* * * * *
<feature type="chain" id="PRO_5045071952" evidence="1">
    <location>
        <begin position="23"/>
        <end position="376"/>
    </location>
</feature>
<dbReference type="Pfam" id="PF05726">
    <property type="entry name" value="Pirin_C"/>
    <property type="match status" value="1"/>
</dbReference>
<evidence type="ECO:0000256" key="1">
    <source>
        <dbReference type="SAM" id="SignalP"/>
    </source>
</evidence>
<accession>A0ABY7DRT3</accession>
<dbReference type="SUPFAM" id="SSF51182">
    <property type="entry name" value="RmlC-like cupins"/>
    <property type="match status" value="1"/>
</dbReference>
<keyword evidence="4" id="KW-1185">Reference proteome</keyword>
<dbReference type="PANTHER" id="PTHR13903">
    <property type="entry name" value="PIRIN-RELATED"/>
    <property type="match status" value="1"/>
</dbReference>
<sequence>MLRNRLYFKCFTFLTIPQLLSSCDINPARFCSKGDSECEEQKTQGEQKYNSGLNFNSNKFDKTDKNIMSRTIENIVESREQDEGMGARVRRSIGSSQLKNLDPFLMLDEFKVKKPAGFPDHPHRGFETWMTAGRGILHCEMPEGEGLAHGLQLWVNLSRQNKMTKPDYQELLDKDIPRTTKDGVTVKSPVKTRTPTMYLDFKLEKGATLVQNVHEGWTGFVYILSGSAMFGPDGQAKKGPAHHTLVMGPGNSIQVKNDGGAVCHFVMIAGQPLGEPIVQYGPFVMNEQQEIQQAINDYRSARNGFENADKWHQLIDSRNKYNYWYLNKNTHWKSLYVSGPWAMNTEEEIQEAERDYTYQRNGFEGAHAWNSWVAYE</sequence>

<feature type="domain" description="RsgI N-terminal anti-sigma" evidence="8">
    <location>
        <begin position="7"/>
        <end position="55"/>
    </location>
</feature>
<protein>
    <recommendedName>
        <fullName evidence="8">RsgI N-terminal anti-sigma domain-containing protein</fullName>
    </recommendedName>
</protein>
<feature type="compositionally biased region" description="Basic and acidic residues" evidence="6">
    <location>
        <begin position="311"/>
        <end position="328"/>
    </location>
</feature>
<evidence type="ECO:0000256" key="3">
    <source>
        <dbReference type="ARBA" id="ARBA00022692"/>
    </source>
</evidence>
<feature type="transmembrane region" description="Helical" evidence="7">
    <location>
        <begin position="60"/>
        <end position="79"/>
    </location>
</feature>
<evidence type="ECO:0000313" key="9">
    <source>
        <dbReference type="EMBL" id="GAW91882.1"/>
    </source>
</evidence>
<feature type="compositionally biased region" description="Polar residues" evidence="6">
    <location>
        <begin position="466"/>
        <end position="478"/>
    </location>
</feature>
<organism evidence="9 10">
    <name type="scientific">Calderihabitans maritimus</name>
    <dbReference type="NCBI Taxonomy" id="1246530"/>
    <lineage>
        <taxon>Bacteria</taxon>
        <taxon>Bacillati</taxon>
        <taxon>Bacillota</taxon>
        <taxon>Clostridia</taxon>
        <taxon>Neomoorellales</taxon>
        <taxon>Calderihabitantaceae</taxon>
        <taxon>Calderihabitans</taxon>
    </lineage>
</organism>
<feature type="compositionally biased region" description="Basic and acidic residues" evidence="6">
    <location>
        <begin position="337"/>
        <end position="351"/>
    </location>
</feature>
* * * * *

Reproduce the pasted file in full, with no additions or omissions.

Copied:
<feature type="chain" id="PRO_5045071952" evidence="1">
    <location>
        <begin position="23"/>
        <end position="376"/>
    </location>
</feature>
<dbReference type="Pfam" id="PF05726">
    <property type="entry name" value="Pirin_C"/>
    <property type="match status" value="1"/>
</dbReference>
<evidence type="ECO:0000256" key="1">
    <source>
        <dbReference type="SAM" id="SignalP"/>
    </source>
</evidence>
<accession>A0ABY7DRT3</accession>
<dbReference type="SUPFAM" id="SSF51182">
    <property type="entry name" value="RmlC-like cupins"/>
    <property type="match status" value="1"/>
</dbReference>
<keyword evidence="4" id="KW-1185">Reference proteome</keyword>
<dbReference type="PANTHER" id="PTHR13903">
    <property type="entry name" value="PIRIN-RELATED"/>
    <property type="match status" value="1"/>
</dbReference>
<sequence>MLRNRLYFKCFTFLTIPQLLSSCDINPARFCSKGDSECEEQKTQGEQKYNSGLNFNSNKFDKTDKNIMSRTIENIVESREQDEGMGARVRRSIGSSQLKNLDPFLMLDEFKVKKPAGFPDHPHRGFETWMTAGRGILHCEMPEGEGLAHGLQLWVNLSRQNKMTKPDYQELLDKDIPRTTKDGVTVKSPVKTRTPTMYLDFKLEKGATLVQNVHEGWTGFVYILSGSAMFGPDGQAKKGPAHHTLVMGPGNSIQVKNDGGAVCHFVMIAGQPLGEPIVQYGPFVMNEQQEIQQAINDYRSARNGFENADKWHQLIDSRNKYNYWYLNKNTHWKSLYVSGPWAMNTEEEIQEAERDYTYQRNGFEGAHAWNSWVAYE</sequence>

<feature type="domain" description="RsgI N-terminal anti-sigma" evidence="8">
    <location>
        <begin position="7"/>
        <end position="55"/>
    </location>
</feature>
<protein>
    <recommendedName>
        <fullName evidence="8">RsgI N-terminal anti-sigma domain-containing protein</fullName>
    </recommendedName>
</protein>
<feature type="compositionally biased region" description="Basic and acidic residues" evidence="6">
    <location>
        <begin position="311"/>
        <end position="328"/>
    </location>
</feature>
<evidence type="ECO:0000256" key="3">
    <source>
        <dbReference type="ARBA" id="ARBA00022692"/>
    </source>
</evidence>
<feature type="transmembrane region" description="Helical" evidence="7">
    <location>
        <begin position="60"/>
        <end position="79"/>
    </location>
</feature>
<evidence type="ECO:0000313" key="9">
    <source>
        <dbReference type="EMBL" id="GAW91882.1"/>
    </source>
</evidence>
<feature type="compositionally biased region" description="Polar residues" evidence="6">
    <location>
        <begin position="466"/>
        <end position="478"/>
    </location>
</feature>
<organism evidence="9 10">
    <name type="scientific">Calderihabitans maritimus</name>
    <dbReference type="NCBI Taxonomy" id="1246530"/>
    <lineage>
        <taxon>Bacteria</taxon>
        <taxon>Bacillati</taxon>
        <taxon>Bacillota</taxon>
        <taxon>Clostridia</taxon>
        <taxon>Neomoorellales</taxon>
        <taxon>Calderihabitantaceae</taxon>
        <taxon>Calderihabitans</taxon>
    </lineage>
</organism>
<feature type="compositionally biased region" description="Basic and acidic residues" evidence="6">
    <location>
        <begin position="337"/>
        <end position="351"/>
    </location>
</feature>